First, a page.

Funtabulously Frivolous Friday Five 184

Just when you thought your brain could unwind on a Friday, you realise that it would rather be challenged with some good old fashioned medical trivia FFFF, introducing the Funtabulously Frivolous Friday Five 184

Question 1

Where would you find Schamroth’s window?

Reveal the funtabulous answer

Between two opposing fingers when testing for clubbing.

The normal diamond shape is called “Schamroth’s window”. If the window is obliterated then clubbing is present. Leo Schamroth (1924-1988) described this sign in himself – following 3 episodes of infective endocarditis.

Question 2

What is the Banana equivalent dose (BED)?

Reveal the funtabulous answer

An informal measure of ionising radiation exposure by ingesting one average-sized banana. 

One BED correlates to 0.1 microsievert, mainly in the form of potassium-40. The dose is not cumulative due to excretion but does help illustrate the exposure in our environment. [Reference]

Eating 1000 Bananas is equivalent to one chest X-ray, unfortunately you will need to eat 70,000 to equal an average chest CT.

Question 3

What are over 70% of antibiotics used for in the United States?

Reveal the funtabulous answer

Animal feeds

Antibiotics are put in animal feed to help keep them disease free, and thus grow larger and generate more produce.

This use is a major factor contributing to antibiotic resistance.

Question 4

Why should you avoid contact with caterpillars of the Lonomia genus, a type of moth native to South America?

Reveal the funtabulous answer

Lonomia caterpillars can cause Caterpillar-induced bleeding syndrome.

This syndrome is a venom-induced consumptive coagulaopathy caused by a pro-coagulant toxin, analogous to that caused by some venomous Australian snakes.

The lethal case report by Chan et al (2008) is well worth reading and has some great images.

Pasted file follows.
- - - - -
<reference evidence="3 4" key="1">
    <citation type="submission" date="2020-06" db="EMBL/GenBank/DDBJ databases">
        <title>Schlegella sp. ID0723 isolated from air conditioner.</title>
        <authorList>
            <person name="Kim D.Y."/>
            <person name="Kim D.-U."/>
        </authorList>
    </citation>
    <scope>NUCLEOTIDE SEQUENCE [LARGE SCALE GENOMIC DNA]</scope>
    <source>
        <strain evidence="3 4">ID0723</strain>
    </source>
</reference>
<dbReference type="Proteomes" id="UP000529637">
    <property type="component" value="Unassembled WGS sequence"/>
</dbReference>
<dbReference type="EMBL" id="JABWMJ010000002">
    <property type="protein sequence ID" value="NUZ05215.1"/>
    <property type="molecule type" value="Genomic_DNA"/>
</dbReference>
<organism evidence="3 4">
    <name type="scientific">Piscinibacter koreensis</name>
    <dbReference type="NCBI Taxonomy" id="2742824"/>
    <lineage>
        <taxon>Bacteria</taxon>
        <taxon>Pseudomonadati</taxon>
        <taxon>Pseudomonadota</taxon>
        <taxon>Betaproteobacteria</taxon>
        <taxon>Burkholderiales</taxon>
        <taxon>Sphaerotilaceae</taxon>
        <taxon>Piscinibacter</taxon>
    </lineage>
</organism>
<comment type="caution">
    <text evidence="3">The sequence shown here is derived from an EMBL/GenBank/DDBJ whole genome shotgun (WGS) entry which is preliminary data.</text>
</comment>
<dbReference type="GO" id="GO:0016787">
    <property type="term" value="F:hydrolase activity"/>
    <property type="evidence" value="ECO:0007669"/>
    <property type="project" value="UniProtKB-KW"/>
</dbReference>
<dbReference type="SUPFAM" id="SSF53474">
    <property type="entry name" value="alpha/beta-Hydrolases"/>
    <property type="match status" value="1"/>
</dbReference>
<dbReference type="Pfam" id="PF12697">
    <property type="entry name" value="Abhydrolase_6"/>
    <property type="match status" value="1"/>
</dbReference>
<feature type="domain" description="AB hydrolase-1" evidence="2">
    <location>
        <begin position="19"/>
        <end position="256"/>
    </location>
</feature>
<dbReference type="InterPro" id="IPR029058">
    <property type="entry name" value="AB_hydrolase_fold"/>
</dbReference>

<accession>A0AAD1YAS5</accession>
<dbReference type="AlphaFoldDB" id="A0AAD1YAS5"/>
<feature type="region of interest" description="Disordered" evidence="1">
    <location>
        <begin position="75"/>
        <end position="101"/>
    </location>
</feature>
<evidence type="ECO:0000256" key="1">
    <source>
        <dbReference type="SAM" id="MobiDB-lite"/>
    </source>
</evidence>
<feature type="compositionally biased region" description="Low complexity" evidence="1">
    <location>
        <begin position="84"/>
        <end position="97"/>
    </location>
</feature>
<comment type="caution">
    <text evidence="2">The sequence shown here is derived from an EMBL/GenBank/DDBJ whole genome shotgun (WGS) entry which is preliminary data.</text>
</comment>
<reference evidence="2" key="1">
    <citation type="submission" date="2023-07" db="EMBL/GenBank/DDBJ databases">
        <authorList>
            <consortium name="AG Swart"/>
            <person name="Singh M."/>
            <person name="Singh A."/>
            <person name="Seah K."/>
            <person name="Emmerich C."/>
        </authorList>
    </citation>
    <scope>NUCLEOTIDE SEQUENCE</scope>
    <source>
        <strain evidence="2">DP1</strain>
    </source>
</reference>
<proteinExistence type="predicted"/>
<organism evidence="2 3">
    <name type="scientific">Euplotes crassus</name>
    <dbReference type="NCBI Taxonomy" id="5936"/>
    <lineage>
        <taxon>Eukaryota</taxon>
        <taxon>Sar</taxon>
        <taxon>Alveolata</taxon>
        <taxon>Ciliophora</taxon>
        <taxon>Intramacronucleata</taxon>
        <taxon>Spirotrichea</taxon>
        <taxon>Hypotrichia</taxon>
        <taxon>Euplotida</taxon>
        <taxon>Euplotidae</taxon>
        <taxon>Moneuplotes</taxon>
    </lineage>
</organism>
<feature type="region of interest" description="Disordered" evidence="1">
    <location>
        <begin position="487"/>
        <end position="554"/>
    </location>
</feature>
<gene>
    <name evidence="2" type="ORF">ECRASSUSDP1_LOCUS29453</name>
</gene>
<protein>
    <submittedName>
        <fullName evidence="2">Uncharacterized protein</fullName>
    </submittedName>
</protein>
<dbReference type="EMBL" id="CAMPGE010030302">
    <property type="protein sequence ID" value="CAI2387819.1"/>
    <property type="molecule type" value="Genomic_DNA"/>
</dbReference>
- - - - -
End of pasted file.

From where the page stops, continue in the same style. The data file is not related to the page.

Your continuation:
Question 5

What is the “Nigel effect”?

Reveal the funtabulous answer

Transcendent expertise

The “Nigel effect” refers to the phenomenon of ‘transcendent expertise’, which occurs when progress is made beyond the frontiers of what is known or even thought possible to do. A famous example is when Roger Bannister first ran a mile in under 4 minutes.

The ‘Nigel effect’ is named for New Zealand Scrabble player Nigel Richards, and is mentioned in Anders Ericsson’s book Peak: Secrets from the New Science of Expertise. Nigel Richards is the ‘All Blacks’ of Scrabble, having won over 75% of all tournament games he has played and he has dominated World Championships for many years. He even won the French Scrabble World Championship despite not being able to speak French! [Reference]

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Funtabulously Frivolous Friday Five

BA MA (Oxon) MBChB (Edin) FACEM FFSEM. Emergency physician, Sir Charles Gairdner Hospital.  Passion for rugby; medical history; medical education; and asynchronous learning #FOAMed evangelist. Co-founder and CTO of Life in the Fast lane | Eponyms | Books | Twitter |

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